Here is the real hope of our text: just because the Jews failed to enter God's rest through their unbelief and disobedience to the Word of God, that does not mean you and I cannot still enter God's rest. God, in His grace, has left the way to His Sabbath rest for all who believe. God, through His servant David, long ago sent this cry to us all: "Today, if you hear his voice, do not harden your hearts." As long as this world still stands and God has not yet brought it to an end to face judgment, every day is a day of grace, a day still open to us all to enter God's rest. If God had always only meant for the Children of Israel to obtain that rest when Joshua led them into the promised land of Canaan, then "God would never have spoken of another day later on" (v. 8).

God's plan was always to give all Adam's fallen children His proper rest. He had not only promised that to Adam and Eve when He promised that the Seed of the woman would crush the head of the serpent, but He reiterated it when He called Abraham and said to him, "In your seed, all the nations shall be blessed."

That promised seed, the one to give proper rest, is the honest Joshua, of whom the first Joshua was a type. Joshua is His Hebrew name (lit., "Jesus"), but you and I know Him better by His Greek name, Jesus, Jesus of Nazareth, Son of Mary and Joseph, yet also the true God was begotten of the Father from all eternity.

Jesus referred to Himself as the Lord of the Sabbath (Matt. 12:8) because, as God, He not only created the Sabbath for humankind but also because, in His flesh, He had come to work on our behalf and establish, entirely without any of our assistance, the proper rest for our souls. This Jesus is the one who says to us, "Come to me, all who labor and are heavily laden, and I will give you rest." Take my yoke upon you, and learn from me, for I am gentle and lowly in heart, and you will find rest for your souls" (Matt. 11:28, 29).

How did He do this and bring us proper rest? Our sin is the culprit who has robbed us of God's rest and filled our hearts and lives with anxieties and the never-ending striving to be right with God. But the good news is that Jesus overcame sin and its consequences of death and hell by suffering God's wrath against our sin in our place. He did it all without you or me asking him to. He did it all without our support and encouragement. Without any assistance whatsoever from us, he reconciled us back to God. As a result, we are free through faith in Jesus Christ and what He has done for us; we rest in peace in all our days, having the full assurance that nothing is left for us to do. He did it all for us. He worked, and we are enabled to rest. Because of God's grace and Jesus' loving, sacrificial work for us, we stand justified before God apart from any of our works (Romans 4:16–19). Our text states, "For whoever has entered God's rest has also rested from his works as God did from his."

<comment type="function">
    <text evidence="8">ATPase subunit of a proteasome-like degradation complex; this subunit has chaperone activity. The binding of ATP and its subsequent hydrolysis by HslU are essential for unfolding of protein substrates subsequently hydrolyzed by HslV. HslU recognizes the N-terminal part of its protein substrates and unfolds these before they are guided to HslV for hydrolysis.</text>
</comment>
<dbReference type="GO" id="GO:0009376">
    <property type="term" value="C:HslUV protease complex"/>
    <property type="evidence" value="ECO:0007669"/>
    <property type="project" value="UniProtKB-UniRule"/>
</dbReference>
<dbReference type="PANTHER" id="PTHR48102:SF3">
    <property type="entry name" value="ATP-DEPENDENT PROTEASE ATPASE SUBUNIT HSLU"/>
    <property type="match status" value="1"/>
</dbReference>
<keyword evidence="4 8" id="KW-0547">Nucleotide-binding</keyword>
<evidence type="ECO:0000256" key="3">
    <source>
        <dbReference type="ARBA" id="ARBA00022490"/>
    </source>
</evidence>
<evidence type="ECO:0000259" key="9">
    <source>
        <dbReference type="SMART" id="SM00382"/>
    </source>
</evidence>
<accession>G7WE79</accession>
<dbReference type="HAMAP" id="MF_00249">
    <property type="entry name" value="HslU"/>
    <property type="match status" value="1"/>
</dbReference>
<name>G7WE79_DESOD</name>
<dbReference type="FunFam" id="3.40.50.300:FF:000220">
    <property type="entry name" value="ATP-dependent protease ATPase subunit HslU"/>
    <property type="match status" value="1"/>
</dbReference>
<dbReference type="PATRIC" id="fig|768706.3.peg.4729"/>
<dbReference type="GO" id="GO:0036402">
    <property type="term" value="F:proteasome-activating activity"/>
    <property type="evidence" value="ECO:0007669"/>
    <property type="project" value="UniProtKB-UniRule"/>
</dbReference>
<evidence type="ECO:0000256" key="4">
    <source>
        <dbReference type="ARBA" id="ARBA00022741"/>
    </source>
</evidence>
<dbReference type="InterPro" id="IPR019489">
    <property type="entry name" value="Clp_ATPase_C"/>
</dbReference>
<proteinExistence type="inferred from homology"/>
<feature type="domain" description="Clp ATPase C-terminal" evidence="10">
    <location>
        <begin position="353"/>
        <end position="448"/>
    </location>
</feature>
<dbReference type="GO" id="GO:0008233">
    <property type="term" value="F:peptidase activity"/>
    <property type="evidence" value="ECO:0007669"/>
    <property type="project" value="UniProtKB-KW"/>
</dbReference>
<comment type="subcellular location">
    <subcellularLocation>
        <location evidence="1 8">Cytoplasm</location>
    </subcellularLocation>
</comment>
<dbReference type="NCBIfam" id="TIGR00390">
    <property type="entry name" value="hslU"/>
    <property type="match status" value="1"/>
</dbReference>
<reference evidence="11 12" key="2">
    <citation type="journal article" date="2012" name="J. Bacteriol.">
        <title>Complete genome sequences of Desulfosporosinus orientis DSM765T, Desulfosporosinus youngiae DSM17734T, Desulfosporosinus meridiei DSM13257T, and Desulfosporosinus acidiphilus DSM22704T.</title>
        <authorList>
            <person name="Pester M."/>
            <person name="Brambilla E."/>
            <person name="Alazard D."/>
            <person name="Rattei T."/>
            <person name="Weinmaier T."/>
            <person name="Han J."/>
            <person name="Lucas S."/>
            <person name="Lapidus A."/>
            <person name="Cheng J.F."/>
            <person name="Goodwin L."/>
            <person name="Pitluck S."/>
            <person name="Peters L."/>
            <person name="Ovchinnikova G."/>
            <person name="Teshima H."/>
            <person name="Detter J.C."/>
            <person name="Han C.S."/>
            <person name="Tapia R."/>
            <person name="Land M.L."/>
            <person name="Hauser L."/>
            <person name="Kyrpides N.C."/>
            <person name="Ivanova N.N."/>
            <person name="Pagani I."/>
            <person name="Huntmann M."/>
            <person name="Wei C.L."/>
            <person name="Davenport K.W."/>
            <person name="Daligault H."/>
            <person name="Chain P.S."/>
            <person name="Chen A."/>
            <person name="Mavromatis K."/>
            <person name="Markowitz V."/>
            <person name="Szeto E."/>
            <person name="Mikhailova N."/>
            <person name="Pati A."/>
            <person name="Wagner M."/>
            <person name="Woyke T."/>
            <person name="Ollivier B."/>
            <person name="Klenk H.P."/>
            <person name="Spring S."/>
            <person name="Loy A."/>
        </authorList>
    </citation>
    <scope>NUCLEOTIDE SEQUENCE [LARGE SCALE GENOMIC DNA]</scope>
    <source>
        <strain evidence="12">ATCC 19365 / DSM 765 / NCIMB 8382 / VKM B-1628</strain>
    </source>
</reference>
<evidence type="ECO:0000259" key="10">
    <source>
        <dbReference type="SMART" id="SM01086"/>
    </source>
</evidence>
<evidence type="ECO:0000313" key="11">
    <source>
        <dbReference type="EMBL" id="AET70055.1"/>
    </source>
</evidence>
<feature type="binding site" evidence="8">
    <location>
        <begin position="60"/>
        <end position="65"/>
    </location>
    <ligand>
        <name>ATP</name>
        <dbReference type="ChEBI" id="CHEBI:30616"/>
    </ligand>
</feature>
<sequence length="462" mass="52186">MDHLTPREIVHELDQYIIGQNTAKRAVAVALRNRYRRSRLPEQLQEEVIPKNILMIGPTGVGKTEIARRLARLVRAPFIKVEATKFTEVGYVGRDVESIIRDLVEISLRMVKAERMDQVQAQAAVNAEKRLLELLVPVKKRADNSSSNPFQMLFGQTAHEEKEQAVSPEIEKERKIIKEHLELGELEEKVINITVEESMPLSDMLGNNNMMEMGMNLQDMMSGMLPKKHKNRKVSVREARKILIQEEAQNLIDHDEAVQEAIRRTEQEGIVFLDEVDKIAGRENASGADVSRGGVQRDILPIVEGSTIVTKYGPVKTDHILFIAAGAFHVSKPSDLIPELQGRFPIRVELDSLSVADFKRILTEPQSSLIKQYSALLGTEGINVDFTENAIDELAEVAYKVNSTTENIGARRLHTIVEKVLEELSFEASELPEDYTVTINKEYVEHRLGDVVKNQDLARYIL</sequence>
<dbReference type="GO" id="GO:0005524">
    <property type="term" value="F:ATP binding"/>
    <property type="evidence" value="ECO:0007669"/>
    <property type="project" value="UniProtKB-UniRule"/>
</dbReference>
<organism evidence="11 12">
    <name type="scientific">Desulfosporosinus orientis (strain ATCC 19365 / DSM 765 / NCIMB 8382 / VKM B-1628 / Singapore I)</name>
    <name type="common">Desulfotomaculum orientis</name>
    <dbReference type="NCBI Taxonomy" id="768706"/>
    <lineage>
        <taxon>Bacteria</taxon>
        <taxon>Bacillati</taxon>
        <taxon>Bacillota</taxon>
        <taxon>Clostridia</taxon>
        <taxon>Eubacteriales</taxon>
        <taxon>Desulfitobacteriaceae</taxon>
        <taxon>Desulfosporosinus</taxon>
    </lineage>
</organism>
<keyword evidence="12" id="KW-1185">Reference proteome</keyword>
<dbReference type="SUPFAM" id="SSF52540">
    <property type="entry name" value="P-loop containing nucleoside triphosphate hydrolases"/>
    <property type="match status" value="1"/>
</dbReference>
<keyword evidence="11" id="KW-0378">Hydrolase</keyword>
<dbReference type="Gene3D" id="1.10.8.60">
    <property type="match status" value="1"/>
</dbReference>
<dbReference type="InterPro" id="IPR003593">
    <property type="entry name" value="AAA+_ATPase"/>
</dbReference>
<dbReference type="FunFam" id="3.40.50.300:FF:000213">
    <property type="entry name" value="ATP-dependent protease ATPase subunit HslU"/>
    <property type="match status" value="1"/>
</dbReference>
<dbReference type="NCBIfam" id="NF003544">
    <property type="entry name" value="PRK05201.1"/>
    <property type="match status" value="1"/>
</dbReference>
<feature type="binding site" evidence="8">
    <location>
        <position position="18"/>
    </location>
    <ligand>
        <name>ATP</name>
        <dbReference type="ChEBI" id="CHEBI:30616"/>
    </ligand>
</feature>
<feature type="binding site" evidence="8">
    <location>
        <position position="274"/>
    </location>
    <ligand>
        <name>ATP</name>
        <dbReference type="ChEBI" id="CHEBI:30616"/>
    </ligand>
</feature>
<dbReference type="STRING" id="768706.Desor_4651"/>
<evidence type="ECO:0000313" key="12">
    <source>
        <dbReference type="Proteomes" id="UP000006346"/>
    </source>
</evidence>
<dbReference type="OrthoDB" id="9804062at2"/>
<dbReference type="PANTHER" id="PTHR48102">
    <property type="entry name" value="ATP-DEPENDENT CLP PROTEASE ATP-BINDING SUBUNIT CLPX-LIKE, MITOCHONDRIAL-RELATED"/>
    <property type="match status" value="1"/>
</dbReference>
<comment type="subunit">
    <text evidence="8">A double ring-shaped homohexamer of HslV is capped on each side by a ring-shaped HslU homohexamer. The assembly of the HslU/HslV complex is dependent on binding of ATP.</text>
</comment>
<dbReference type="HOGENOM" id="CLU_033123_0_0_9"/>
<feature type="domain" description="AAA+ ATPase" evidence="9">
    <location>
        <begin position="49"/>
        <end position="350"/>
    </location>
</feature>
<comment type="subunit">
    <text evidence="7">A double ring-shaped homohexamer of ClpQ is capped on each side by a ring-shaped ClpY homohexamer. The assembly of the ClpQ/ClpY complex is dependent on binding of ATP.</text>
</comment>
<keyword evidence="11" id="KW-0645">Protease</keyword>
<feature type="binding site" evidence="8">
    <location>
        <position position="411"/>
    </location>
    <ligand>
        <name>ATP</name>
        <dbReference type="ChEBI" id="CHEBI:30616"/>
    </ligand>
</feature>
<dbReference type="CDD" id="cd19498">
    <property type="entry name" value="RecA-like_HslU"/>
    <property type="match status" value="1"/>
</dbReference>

So dear, weary friends, why the anxiety? Why the uncertainty? Why the fear? Why the restlessness in your life? Why do you often tire yourself whether you have lived a good enough energy to go to heaven or continue stressing over whether God will forgive your grievous sins? Why are you losing sleep over what your future may hold for you?

The Lord of the Sabbath has, in the waters of your baptism, plunged you into Jesus' death and resurrection, which have brought you His forgiveness, your justification before God, and God's complete assurance of your eternal life with Him (Ro. 6:1ff). Nothing, not even your most serious worries, fears, or anxieties, can keep you from resting comfortably in the arms of Your Redeemer and Savior (Rom. 8). After all, He has washed away the filth of your past with His blood-bought forgiveness and has given you the ongoing future assurance that You are His holy child whom He will never abandon.

On top of this, The LORD of the Sabbath has left you an ongoing Sabbath Day in which He enables you to regularly rest in His ever-present grace, love, and peace. He handles your challenging present with His continuous presence in His Word spoken and proclaimed to you through His called servants. In the regular meal, He serves you His body given for you and His blood shed for you. That same word and holy meal further assure you of the certainty of your future peace and glory with promises made secure with His resurrection from the dead.

As the Holy Writer says, "Let us, therefore, strive to enter that rest." Let us stop working to save ourselves and let God do what He graciously wants to do for us: save us. Give us rest through repentance and faith. Amen!